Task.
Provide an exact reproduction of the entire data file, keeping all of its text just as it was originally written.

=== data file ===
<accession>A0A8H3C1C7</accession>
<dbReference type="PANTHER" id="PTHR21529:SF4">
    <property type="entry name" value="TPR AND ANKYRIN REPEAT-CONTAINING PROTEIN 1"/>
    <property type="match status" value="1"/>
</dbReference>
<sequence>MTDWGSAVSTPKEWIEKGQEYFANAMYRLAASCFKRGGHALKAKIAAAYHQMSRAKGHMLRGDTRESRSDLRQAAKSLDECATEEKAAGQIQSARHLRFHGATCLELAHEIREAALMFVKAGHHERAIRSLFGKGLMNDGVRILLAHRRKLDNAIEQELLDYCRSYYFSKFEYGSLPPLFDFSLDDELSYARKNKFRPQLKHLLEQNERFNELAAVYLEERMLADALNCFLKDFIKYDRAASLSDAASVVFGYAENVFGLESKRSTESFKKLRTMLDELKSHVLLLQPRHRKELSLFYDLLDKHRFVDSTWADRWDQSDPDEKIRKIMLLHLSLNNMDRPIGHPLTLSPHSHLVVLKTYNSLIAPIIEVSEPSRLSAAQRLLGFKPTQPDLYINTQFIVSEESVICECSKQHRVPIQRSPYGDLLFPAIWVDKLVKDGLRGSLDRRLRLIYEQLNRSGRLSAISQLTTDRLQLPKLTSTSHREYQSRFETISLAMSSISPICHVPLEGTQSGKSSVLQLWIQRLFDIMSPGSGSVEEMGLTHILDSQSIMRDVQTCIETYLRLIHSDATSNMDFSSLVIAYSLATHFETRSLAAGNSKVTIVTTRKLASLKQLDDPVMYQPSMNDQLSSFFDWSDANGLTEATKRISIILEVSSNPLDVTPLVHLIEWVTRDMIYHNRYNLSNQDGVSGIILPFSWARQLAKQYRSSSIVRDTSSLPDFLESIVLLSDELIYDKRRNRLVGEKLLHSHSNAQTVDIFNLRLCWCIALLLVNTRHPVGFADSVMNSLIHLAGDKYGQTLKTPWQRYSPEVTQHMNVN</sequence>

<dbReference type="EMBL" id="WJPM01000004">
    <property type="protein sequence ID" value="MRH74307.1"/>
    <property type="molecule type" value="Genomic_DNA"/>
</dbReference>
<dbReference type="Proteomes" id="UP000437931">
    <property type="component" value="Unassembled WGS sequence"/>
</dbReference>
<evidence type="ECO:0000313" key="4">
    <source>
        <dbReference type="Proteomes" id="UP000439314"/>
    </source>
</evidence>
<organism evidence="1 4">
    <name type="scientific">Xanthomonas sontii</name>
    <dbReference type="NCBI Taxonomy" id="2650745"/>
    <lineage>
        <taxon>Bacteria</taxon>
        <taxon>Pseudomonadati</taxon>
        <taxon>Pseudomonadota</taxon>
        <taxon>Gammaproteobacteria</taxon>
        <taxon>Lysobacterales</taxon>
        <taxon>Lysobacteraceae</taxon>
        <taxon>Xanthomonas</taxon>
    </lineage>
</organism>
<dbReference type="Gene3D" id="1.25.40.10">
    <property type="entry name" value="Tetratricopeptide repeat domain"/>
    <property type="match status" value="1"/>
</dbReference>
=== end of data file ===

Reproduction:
<accession>A0A8H3C1C7</accession>
<dbReference type="PANTHER" id="PTHR21529:SF4">
    <property type="entry name" value="TPR AND ANKYRIN REPEAT-CONTAINING PROTEIN 1"/>
    <property type="match status" value="1"/>
</dbReference>
<sequence>MTDWGSAVSTPKEWIEKGQEYFANAMYRLAASCFKRGGHALKAKIAAAYHQMSRAKGHMLRGDTRESRSDLRQAAKSLDECATEEKAAGQIQSARHLRFHGATCLELAHEIREAALMFVKAGHHERAIRSLFGKGLMNDGVRILLAHRRKLDNAIEQELLDYCRSYYFSKFEYGSLPPLFDFSLDDELSYARKNKFRPQLKHLLEQNERFNELAAVYLEERMLADALNCFLKDFIKYDRAASLSDAASVVFGYAENVFGLESKRSTESFKKLRTMLDELKSHVLLLQPRHRKELSLFYDLLDKHRFVDSTWADRWDQSDPDEKIRKIMLLHLSLNNMDRPIGHPLTLSPHSHLVVLKTYNSLIAPIIEVSEPSRLSAAQRLLGFKPTQPDLYINTQFIVSEESVICECSKQHRVPIQRSPYGDLLFPAIWVDKLVKDGLRGSLDRRLRLIYEQLNRSGRLSAISQLTTDRLQLPKLTSTSHREYQSRFETISLAMSSISPICHVPLEGTQSGKSSVLQLWIQRLFDIMSPGSGSVEEMGLTHILDSQSIMRDVQTCIETYLRLIHSDATSNMDFSSLVIAYSLATHFETRSLAAGNSKVTIVTTRKLASLKQLDDPVMYQPSMNDQLSSFFDWSDANGLTEATKRISIILEVSSNPLDVTPLVHLIEWVTRDMIYHNRYNLSNQDGVSGIILPFSWARQLAKQYRSSSIVRDTSSLPDFLESIVLLSDELIYDKRRNRLVGEKLLHSHSNAQTVDIFNLRLCWCIALLLVNTRHPVGFADSVMNSLIHLAGDKYGQTLKTPWQRYSPEVTQHMNVN</sequence>

<dbReference type="EMBL" id="WJPM01000004">
    <property type="protein sequence ID" value="MRH74307.1"/>
    <property type="molecule type" value="Genomic_DNA"/>
</dbReference>
<dbReference type="Proteomes" id="UP000437931">
    <property type="component" value="Unassembled WGS sequence"/>
</dbReference>
<evidence type="ECO:0000313" key="4">
    <source>
        <dbReference type="Proteomes" id="UP000439314"/>
    </source>
</evidence>
<organism evidence="1 4">
    <name type="scientific">Xanthomonas sontii</name>
    <dbReference type="NCBI Taxonomy" id="2650745"/>
    <lineage>
        <taxon>Bacteria</taxon>
        <taxon>Pseudomonadati</taxon>
        <taxon>Pseudomonadota</taxon>
        <taxon>Gammaproteobacteria</taxon>
        <taxon>Lysobacterales</taxon>
        <taxon>Lysobacteraceae</taxon>
        <taxon>Xanthomonas</taxon>
    </lineage>
</organism>
<dbReference type="Gene3D" id="1.25.40.10">
    <property type="entry name" value="Tetratricopeptide repeat domain"/>
    <property type="match status" value="1"/>
</dbReference>